This curriculum encourages an increase of fruit and vegetable consumption through knowledge gain and behavior change. Students also learn basic food safety and preparation techniques in six lessons. In each of the lessons, participants learn how to select fresh produce, clean it, and do a simple preparation, or have a sampling of the varieties of that produce, and discover the nutrient-rich properties.
- Pilot Tested
A pre-post survey was developed for 4th grade students to measure behavior change and knowledge. The survey was piloted in spring 2008, IRB approved in fall 2008, and administered in 32 classrooms in fall 2008, with 387 respondents.
Results and Interpretation/Discussion: To affect behavior change, six weekly lessons were delivered, and teachers were invited to support the messages from "Enjoying Our Healthy Harvest" with additional provided weekly activities. Overall, 80.1% of all respondents improved at least one behavior. Teacher evaluations, and pre/post tests are provided to evaluate the facilitators and track the student's progress. Results are available online.
Enjoying our Healthy Harvest is a nutrition education curriculum that covers how to properly select, clean, handle and prepare fresh produce from the farm or the market to the table. Except for the first lesson which reviews hand washing, all of the lessons focus on a particular fruit or vegetable. All lessons include a general outline for the facilitator, discussion questions, activities, a materials list, parent handouts and links to support materials for additional background information. The curriculum incorporates social studies, writing, math, geography and science skills. During each of the lessons, students learn about the selection, preparation, and taste of nine different fruits and vegetables, along with important food safety skills.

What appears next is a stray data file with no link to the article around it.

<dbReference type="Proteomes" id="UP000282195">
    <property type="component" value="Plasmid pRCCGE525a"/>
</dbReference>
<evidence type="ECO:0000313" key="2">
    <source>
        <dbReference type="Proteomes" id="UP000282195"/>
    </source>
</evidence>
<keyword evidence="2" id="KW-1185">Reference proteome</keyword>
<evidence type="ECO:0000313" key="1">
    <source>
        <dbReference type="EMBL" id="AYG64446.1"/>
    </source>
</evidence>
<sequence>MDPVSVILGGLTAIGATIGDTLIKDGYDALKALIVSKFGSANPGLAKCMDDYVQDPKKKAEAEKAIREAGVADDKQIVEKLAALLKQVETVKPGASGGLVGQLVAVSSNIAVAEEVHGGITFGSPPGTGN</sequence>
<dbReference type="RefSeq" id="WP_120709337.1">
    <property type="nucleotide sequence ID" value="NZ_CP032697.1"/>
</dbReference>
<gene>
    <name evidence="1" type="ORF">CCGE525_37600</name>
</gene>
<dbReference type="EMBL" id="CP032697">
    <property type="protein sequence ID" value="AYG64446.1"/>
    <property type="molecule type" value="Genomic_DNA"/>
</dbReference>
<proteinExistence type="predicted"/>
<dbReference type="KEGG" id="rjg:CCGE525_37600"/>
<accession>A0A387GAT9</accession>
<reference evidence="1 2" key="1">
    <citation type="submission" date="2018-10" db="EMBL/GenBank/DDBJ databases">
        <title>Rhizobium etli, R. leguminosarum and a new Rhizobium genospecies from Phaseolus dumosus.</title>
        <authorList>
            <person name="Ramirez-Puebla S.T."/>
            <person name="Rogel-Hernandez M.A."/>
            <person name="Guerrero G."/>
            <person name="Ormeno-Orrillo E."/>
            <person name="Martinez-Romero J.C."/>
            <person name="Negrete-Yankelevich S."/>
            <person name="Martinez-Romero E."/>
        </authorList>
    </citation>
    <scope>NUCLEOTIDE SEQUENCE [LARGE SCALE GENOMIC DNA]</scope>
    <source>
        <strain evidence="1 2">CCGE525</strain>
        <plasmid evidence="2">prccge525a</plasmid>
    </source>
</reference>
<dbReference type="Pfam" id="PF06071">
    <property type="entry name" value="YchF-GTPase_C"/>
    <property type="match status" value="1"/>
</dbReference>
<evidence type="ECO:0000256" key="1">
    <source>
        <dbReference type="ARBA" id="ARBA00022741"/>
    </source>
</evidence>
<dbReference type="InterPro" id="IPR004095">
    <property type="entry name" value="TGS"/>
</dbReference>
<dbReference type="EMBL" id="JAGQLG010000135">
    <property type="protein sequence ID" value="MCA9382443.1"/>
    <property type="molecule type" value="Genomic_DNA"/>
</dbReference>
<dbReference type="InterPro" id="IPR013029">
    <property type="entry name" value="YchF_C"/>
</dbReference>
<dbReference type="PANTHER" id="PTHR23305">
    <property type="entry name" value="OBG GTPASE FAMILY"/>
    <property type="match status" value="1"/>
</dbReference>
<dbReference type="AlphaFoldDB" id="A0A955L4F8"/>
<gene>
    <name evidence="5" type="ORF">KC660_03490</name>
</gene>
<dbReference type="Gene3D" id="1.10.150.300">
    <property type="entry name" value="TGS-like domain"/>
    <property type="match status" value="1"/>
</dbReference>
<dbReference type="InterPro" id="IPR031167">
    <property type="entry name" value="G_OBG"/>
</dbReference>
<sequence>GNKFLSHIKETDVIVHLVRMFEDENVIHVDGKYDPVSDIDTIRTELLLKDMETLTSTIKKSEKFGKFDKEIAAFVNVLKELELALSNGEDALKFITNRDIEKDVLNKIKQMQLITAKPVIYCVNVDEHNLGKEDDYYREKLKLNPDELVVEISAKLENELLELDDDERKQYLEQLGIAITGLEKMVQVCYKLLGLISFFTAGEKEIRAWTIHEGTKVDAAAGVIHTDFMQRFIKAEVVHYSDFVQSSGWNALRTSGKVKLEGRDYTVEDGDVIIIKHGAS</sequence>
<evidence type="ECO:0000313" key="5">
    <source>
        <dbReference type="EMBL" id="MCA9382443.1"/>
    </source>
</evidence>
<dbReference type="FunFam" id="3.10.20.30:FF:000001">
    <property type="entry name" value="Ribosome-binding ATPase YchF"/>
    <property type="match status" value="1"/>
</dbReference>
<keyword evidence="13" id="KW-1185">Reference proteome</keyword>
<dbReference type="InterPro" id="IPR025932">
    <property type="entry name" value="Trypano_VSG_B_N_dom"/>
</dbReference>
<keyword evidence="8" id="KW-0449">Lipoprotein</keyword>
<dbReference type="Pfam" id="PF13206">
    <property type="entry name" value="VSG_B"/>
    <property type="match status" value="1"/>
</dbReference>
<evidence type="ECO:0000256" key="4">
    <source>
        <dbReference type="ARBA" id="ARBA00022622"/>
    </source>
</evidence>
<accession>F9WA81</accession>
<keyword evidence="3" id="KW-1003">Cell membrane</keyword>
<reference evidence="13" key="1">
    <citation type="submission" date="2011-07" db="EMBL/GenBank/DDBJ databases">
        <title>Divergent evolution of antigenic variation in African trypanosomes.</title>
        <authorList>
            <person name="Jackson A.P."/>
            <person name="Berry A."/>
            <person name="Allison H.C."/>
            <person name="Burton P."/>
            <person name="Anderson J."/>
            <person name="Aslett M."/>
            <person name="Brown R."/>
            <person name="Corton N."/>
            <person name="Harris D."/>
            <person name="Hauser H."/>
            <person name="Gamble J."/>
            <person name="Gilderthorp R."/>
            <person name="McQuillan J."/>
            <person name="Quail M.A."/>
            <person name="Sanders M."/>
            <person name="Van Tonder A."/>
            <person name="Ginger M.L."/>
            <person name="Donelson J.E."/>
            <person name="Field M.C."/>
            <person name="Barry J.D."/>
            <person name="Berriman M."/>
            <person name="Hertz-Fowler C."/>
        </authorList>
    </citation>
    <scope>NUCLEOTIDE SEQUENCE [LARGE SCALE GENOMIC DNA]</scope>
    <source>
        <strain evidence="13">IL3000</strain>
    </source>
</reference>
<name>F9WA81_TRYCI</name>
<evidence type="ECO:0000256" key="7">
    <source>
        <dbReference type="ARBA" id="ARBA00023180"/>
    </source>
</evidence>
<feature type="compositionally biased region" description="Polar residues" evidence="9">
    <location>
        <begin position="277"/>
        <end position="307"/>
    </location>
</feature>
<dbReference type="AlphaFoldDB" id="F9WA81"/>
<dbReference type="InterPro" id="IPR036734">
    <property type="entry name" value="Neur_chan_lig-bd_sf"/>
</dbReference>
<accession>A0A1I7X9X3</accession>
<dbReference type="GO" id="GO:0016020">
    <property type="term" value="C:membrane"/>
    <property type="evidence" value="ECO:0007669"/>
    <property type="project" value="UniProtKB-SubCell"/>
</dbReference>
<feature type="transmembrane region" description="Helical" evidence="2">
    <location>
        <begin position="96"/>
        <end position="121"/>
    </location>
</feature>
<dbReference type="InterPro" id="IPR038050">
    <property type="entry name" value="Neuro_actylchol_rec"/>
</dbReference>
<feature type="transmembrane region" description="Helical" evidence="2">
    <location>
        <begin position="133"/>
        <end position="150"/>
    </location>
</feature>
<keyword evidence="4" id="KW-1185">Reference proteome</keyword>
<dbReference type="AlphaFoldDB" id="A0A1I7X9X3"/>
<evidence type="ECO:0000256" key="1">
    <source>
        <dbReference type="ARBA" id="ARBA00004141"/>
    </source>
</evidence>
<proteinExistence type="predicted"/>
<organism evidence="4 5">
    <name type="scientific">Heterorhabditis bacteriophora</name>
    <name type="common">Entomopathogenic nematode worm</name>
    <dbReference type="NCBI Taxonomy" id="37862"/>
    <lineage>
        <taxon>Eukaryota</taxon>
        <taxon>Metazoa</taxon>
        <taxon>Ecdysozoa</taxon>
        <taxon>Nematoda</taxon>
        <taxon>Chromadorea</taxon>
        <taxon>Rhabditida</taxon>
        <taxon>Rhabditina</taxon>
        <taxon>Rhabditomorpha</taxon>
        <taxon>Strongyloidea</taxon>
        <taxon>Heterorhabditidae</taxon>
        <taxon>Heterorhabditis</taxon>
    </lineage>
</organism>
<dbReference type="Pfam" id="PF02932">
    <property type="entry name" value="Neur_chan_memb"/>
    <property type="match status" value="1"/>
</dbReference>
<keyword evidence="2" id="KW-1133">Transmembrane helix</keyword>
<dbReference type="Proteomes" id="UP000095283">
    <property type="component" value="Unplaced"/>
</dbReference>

Teacher evaluations are provided for classroom teachers to evaluate the facilitators. Pre- and post-tests are also included for the facilitator to track the student’s progress. These evaluations were used in the pilot study in fall 2008. The results are available online.